Houston Museum of Fine Arts to expand its Islamic art galleries

The Museum of Fine Arts Houston (MFAH) will embark on a transformative $3.5 million project to augment its galleries dedicated to Islamic art, a significant strength of the museum’s permanent collection.

The project, due to be unveiled next year, will double the size of the museum’s Islamic art galleries to around 6,000 square feet, reconfiguring a space that now houses the museum’s library, and also includes the construction of a courtyard adjoining which will reflect the traditional architectural elements of Islamic gardens, an analogue of paradise in the Koran.

The museum houses around 1,400 works of Islamic art, including long-term loans from important collections such as the collection of Kuwaiti collector Hossein Afshar.

There is also a section devoted to works brokered in a 2012 partnership with politician Sheikh Nasser al-Sabah al-Ahmad al-Sabah and his wife, Sheikha Hussa Sabah al-Salem al-Sabah, which originally involved the loan of around 60 pieces, a number that has since multiplied to around 300 works. The agreement allowed the sheikh to “have a semi-permanent presence in the world, where his collection would be seen, studied and appreciated”, according to Aimée Froom, curator of arts from the Islamic world at the museum.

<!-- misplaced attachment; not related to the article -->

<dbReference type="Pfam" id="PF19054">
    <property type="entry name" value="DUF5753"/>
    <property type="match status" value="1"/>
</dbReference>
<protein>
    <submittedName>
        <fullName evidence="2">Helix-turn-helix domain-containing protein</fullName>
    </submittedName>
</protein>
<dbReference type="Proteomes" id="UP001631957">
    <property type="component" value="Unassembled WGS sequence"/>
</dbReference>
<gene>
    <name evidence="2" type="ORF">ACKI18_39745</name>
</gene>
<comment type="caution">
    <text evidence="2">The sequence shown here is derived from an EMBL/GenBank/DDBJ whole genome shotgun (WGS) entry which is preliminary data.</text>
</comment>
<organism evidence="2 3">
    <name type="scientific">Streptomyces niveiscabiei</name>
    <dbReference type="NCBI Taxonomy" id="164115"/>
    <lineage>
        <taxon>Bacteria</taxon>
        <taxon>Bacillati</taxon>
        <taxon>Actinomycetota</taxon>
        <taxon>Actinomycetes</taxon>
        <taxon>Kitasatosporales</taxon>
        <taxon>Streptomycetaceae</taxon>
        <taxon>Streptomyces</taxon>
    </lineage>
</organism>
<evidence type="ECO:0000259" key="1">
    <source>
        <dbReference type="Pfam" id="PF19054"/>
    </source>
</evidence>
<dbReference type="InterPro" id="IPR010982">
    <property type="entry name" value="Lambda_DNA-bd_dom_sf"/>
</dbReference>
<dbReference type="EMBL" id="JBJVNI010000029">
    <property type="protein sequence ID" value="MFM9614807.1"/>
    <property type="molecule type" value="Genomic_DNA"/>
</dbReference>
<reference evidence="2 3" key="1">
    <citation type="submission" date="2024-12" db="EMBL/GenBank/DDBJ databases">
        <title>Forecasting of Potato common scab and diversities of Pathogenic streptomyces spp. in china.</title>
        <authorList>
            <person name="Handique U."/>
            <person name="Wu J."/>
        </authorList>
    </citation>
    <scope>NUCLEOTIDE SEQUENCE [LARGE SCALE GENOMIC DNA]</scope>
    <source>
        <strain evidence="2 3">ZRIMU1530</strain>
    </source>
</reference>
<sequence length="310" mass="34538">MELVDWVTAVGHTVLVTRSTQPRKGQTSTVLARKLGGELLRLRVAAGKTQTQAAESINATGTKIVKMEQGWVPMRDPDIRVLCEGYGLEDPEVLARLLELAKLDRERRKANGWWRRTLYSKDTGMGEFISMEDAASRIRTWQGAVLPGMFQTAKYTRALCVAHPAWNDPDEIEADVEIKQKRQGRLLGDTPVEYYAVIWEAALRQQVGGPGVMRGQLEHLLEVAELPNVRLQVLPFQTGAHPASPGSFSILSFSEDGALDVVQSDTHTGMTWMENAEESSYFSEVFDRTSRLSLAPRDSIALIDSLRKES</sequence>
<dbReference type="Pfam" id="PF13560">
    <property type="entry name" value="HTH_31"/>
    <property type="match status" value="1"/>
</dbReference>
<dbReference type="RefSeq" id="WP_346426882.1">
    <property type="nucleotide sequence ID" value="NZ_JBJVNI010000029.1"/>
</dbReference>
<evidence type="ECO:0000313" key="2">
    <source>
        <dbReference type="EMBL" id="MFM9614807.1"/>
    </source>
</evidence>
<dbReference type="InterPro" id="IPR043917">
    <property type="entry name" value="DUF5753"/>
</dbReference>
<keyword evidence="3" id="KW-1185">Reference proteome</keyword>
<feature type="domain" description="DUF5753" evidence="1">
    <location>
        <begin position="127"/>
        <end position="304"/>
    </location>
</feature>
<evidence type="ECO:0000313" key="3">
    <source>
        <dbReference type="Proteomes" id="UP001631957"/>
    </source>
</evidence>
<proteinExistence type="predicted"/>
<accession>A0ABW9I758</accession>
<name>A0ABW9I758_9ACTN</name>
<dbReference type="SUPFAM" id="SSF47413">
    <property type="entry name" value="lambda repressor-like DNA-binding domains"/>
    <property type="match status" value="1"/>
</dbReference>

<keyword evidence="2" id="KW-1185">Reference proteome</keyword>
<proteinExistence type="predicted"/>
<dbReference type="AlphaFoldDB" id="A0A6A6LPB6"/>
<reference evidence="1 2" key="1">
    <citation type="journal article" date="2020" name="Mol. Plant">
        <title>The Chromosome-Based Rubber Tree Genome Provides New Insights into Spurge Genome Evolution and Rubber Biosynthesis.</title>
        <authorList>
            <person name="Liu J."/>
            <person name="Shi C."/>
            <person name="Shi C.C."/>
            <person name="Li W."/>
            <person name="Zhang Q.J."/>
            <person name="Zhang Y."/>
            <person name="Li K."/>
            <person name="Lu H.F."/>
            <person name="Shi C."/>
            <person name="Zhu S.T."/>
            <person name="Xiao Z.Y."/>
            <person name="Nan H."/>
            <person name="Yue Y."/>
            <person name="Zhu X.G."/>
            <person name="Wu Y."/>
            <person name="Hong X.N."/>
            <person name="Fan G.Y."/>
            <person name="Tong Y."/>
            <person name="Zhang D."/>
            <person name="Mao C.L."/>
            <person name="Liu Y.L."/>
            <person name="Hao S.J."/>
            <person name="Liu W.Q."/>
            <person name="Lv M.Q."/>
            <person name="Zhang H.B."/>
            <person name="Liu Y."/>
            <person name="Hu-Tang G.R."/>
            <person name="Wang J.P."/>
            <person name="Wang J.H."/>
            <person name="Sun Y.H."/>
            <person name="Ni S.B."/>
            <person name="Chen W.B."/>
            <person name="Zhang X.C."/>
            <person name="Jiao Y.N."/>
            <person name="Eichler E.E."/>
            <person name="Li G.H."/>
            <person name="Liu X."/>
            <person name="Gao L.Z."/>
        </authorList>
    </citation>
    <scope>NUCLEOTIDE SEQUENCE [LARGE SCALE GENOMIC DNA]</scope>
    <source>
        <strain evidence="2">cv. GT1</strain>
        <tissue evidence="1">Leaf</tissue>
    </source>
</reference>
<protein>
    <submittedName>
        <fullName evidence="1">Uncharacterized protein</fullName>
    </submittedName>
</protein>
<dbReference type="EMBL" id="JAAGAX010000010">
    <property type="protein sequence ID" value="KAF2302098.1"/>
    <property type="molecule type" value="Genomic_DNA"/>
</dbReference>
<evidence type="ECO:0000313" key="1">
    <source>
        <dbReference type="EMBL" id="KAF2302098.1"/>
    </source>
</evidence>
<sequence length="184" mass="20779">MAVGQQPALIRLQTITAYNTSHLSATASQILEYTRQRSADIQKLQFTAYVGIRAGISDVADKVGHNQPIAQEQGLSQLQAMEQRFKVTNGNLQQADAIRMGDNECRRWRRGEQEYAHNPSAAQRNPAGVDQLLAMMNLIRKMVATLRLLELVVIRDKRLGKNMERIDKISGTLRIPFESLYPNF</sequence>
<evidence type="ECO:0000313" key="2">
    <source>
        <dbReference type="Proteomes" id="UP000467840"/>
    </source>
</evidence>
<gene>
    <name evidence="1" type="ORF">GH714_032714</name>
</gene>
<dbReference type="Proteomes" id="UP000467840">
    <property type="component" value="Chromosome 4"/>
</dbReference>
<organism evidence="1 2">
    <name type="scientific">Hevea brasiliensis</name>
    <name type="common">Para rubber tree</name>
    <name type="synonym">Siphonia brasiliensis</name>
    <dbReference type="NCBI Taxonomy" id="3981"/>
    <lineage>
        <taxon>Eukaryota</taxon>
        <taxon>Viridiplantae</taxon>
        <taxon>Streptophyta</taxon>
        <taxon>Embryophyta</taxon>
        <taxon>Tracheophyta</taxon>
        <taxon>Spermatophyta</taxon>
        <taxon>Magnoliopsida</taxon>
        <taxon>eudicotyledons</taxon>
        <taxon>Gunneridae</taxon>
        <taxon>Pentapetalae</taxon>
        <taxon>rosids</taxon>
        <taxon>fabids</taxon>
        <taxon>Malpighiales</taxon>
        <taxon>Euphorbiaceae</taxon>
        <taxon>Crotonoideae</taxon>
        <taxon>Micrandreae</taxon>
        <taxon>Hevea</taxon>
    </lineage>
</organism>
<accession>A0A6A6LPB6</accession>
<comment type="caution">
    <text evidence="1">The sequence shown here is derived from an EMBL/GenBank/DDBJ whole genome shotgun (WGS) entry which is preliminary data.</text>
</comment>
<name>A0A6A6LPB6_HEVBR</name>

The Carpet of “King Umberto II Polonaise” (early 17th century). The Hossein Afshar Collection at the Houston Museum of Fine Arts.

Froom adds that the museum already had “a fledgling collection of Islamic art at the time, thanks to generous gifts decades earlier from the powerful Texas philanthropist and suffragist Annette Finnigan.”

The expansion will emphasize “cross-cultural aspects,” Froom says, and “emphasize that Islamic art is not a monolithic entity – rather it is a tapestry of diverse cultures, ethnicities, languages ​​and regional traditions, and these universalities should be properly honored and explored”.

The new street-level galleries will be housed in the Caroline Wiess Law Building designed by Mies van der Rohe and will allow hundreds of additional works to be displayed, spanning paintings, manuscripts, ceramics, carpets, metal works and other objects reflecting the extent of Islamic art from present-day countries such as India, Pakistan, Afghanistan, Syria, Iran and Iraq.

Some cornerstones of the collection include an ancient Moroccan Quran manuscript copied in a distinctive Maghrebi script, a 16th-century Turkish stone-paste bowl, and a 17th-century cotton and silk carpet woven by Safavid court weavers who belonged formerly at the Italian House of Savoy. until the death of Umberto II, the last king of Italy.

The Islamic Art Gallery expansion follows a $450 million campus overhaul at MFAH, which was completed in November 2020.

Mildred D. Field